8.8/10
11,909
34 user 17 critic
Trailer
1:28 | Trailer
Cole Phelps, a war hero and rookie cop, moves up the ranks and solves dark cases in 1940s Los Angeles.

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Writers:

, (additional writing) | 5 more credits »
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3 wins & 23 nominations. See more awards »

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Cast

Cast overview, first billed only:
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Cole Phelps (voice)
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Rusty Galloway (voice)
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Roy Earle (voice) (as Adam John Harrington)
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Stefan Bekowsky (voice)
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Herschel Biggs (voice)
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Jack Kelso (voice)
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Elsa Lichtmann (voice)
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Leland Monroe (voice)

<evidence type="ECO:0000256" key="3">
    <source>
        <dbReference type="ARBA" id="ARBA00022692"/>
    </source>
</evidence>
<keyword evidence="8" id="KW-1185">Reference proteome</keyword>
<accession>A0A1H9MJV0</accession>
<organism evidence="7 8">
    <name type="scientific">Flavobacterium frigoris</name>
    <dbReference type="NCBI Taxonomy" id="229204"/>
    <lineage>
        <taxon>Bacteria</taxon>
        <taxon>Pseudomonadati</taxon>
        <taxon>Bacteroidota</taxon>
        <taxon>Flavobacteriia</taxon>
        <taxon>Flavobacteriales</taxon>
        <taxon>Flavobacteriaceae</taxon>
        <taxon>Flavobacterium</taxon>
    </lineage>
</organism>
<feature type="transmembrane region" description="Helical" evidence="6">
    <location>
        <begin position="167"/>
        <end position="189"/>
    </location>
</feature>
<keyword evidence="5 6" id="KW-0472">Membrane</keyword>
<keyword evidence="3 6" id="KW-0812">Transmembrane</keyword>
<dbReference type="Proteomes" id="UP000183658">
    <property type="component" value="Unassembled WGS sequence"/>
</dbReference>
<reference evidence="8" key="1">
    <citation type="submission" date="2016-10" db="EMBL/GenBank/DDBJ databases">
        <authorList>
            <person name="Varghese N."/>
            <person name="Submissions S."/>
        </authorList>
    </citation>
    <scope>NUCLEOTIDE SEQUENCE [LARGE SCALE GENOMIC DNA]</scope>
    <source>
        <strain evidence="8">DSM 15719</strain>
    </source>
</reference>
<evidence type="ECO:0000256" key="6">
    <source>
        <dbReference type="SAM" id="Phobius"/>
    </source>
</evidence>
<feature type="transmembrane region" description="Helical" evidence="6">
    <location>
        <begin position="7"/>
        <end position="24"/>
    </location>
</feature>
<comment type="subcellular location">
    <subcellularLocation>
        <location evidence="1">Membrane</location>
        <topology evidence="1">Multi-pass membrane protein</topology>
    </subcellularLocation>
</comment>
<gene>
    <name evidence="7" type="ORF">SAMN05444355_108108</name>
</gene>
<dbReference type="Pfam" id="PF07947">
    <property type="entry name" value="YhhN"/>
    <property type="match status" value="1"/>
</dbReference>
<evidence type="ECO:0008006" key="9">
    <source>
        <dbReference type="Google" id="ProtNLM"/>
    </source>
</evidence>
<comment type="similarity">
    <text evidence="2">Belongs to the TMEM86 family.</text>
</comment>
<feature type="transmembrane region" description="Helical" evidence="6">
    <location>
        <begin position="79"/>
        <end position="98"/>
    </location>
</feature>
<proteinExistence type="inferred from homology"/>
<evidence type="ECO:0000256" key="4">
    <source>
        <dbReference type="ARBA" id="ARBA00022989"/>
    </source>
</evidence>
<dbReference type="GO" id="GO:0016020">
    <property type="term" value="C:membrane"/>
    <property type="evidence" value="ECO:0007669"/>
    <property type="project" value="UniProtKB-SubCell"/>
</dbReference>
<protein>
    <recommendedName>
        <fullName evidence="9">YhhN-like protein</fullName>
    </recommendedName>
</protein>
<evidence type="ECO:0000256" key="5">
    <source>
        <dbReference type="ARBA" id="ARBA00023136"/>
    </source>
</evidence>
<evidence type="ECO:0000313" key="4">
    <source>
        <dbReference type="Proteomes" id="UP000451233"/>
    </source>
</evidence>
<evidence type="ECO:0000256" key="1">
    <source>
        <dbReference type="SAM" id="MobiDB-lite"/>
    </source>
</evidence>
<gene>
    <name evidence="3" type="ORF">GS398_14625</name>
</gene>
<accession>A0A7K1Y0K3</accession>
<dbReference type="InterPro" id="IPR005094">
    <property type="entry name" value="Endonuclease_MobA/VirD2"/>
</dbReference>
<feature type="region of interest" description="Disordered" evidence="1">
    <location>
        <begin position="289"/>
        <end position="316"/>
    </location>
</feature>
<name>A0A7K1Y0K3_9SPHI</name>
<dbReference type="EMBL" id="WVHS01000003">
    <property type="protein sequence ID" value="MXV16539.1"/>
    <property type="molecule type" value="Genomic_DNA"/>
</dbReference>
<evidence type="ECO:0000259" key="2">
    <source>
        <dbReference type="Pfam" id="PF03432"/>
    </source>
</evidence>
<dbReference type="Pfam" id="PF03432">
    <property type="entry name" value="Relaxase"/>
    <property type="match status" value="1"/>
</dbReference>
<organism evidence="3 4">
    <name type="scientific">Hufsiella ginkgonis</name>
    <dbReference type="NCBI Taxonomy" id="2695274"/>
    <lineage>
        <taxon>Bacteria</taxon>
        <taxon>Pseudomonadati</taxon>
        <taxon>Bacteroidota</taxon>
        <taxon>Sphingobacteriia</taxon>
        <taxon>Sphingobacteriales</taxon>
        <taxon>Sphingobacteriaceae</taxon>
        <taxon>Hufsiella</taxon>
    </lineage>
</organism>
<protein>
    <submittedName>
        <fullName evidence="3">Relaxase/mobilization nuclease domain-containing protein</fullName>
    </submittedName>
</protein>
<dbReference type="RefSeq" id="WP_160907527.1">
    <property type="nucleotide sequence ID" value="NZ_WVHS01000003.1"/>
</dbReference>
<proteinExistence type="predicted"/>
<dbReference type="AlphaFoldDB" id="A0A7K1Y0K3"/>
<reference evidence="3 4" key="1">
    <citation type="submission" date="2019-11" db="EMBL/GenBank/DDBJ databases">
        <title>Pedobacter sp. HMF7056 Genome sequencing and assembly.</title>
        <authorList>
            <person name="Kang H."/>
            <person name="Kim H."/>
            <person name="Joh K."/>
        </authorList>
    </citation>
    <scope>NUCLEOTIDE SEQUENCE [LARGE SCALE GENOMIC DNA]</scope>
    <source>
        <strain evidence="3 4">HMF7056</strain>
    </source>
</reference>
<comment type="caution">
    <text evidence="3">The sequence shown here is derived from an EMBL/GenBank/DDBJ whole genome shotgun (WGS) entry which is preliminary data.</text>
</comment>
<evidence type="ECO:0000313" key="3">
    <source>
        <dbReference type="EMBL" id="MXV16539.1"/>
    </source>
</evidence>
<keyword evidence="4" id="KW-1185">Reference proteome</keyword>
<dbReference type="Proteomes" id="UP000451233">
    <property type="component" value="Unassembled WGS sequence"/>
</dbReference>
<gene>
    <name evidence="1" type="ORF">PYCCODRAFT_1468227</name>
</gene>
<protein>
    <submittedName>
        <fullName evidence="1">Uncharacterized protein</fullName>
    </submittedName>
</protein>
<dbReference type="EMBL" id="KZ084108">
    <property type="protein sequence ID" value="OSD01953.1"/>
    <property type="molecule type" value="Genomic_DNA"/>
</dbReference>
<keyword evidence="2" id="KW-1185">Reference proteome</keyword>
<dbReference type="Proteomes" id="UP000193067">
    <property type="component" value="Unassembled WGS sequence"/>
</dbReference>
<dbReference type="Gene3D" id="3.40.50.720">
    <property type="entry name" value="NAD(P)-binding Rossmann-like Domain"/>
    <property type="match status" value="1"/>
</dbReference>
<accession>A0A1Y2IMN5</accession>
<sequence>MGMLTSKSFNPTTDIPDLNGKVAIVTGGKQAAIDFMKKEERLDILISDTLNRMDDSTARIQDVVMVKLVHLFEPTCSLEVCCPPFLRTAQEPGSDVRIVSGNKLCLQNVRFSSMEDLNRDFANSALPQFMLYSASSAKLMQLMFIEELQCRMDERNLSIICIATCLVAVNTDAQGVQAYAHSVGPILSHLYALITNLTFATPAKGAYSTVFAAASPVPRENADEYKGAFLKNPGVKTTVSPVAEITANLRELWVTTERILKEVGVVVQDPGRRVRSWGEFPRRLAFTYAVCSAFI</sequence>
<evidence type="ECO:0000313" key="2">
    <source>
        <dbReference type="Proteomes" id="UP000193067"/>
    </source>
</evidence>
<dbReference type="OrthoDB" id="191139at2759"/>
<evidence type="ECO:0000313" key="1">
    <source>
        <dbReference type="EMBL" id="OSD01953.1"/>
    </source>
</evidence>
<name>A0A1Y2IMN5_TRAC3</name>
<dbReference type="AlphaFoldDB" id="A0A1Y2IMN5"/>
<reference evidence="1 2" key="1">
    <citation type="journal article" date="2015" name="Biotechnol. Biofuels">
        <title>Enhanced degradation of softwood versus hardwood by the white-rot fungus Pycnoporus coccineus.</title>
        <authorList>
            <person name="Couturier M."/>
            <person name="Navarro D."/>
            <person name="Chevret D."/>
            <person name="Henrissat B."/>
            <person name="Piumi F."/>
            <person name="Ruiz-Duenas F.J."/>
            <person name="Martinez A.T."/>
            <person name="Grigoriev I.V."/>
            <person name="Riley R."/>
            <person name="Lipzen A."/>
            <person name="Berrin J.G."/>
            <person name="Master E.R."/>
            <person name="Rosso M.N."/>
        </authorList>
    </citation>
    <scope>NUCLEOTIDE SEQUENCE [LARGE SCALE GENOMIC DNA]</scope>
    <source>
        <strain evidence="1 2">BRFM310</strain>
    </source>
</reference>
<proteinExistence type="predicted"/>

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Dr. Harlan Fontaine (voice)
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Dr. Malcolm Carruthers (voice)
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Capt. James Donnelly (voice)
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Capt. Lachlan McKelty (voice)
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Capt. Gordon Leary (voice)
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Lt. Archibald Colmyer (voice)
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Watch Commander Mel Fleischer (voice)
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Storyline

Amid the post-war boom of Hollywood's Golden Age, Cole Phelps is an LAPD detective thrown headfirst into a city drowning in its own success. Corruption is rampant, the drug trade is exploding, and murder rates are at an all-time high. In his fight to climb the ranks and do what's right, Phelps must unravel the truth behind a string of arson attacks, racketeering conspiracies and brutal murders, battling the L.A. underworld and even members of his own department to uncover a secret that could shake the city to its rotten core. Written by Rockstar Games

Plot Summary | Add Synopsis


Certificate:

M | See all certifications »

Parents Guide:

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Details

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Release Date:

17 May 2011 (USA)  »